Federal money to help pay for road slips
Lawrence County is getting a little help from Uncle Sam in repairing some of its roadways damaged by hillside slips.
Cecil Townsend, Ohio Department of Transportation's Lawrence County Garage Transportation Administrator, said approximately $20 million in U.S. Highway Administration monies will be used to repair 20 slips on county roadways deemed eligible for the federal dollars.
While federal monies will not cover the cost of all the slips in Lawrence County that ODOT must contend with, every dollar counts, especially considering the enormity of the problem. Townsend said his crews have more than 80 slips to repair, some large, some small.
"Every state route we have in this county has a slip or a slide on it somewhere, except for State Route 607, the new bypass at Proctorville," Townsend said.
The first slip to be repaired with federal monies is on State Route 243 at the 16-mile marker near Bradrick.
Townsend said that the ground underneath approximately 900 feet of pavement is giving away, moving all too quickly toward Symmes Creek.
Another federally funded project will be the relocation of approximately 2,000 feet of State Route 217 at the 2.97 mile marker.
"There is one large slip affecting the whole road," Townsend said. We're going to go in and take out a curve and do some road straightening when we repair the slip."
One home is being moved to make way for the relocation.
Two slips affecting State Route 7 in the village of Chesapeake between North Huntington Heights and State Route 243 will also get federally funded attention.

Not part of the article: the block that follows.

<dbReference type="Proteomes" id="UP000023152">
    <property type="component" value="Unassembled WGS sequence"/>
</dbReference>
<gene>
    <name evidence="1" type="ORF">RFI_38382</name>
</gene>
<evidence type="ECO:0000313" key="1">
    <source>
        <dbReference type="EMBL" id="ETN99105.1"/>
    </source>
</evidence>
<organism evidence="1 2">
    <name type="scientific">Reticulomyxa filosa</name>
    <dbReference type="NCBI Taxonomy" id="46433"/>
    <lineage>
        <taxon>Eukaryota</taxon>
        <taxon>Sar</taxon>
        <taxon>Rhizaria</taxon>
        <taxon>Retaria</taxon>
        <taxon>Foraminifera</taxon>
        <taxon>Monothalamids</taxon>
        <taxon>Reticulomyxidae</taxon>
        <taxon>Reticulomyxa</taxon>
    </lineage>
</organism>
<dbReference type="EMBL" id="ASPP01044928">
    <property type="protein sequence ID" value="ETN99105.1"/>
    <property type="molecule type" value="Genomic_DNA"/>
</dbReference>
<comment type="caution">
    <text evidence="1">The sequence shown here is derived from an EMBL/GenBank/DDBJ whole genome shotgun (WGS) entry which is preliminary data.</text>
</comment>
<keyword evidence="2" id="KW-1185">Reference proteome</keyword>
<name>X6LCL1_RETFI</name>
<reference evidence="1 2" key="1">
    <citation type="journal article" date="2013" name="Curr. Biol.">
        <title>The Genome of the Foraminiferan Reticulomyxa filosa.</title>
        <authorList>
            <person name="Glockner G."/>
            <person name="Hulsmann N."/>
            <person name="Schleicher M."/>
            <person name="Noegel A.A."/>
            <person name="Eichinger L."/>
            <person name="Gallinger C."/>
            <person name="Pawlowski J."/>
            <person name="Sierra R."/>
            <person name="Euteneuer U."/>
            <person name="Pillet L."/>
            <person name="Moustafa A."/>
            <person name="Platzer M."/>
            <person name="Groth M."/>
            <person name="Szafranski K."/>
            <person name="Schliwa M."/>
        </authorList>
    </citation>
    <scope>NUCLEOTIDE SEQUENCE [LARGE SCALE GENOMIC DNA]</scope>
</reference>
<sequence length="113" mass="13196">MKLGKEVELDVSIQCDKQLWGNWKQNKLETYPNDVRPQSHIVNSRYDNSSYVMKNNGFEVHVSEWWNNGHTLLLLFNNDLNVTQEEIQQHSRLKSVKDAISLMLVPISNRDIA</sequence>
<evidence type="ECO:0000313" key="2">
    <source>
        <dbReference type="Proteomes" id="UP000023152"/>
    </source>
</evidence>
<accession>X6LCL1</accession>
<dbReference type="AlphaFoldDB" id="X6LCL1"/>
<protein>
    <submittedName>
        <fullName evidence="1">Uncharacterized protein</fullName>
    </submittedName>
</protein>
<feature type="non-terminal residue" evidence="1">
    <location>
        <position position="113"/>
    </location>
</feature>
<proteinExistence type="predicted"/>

The feds will pay 100 percent of the cost of slip repairs on federally eligible roadways through mid-June. After that, Uncle Sam will pick up 80 percent of the cost of such road repairs.
Road crews will try to maintain traffic in construction areas while the work is being done, but he cannot make any guarantees.
Townsend said he will ask ODOT state officials for money to install safety features on State Route 93 when he attends an upcoming ODOT meeting in Muskingham County. On the list of hoped-for improvements is a turn lane on State Route 93 at Porter Gap Road and truck lanes on inclines at various places along the roadway.
Meanwhile, the Lawrence County Commission Thursday agreed to officially support a request to name the new Ironton-Russell Bridge in honor of the city's founder, John Campbell. The suggestion was first promoted by the Lawrence County Historical Society two years ago but local leaders have yet to get a response to their suggestion.
"I talked about this with the historical society on Tuesday and I think we need to send a second letter," historical society member Dave Milem said.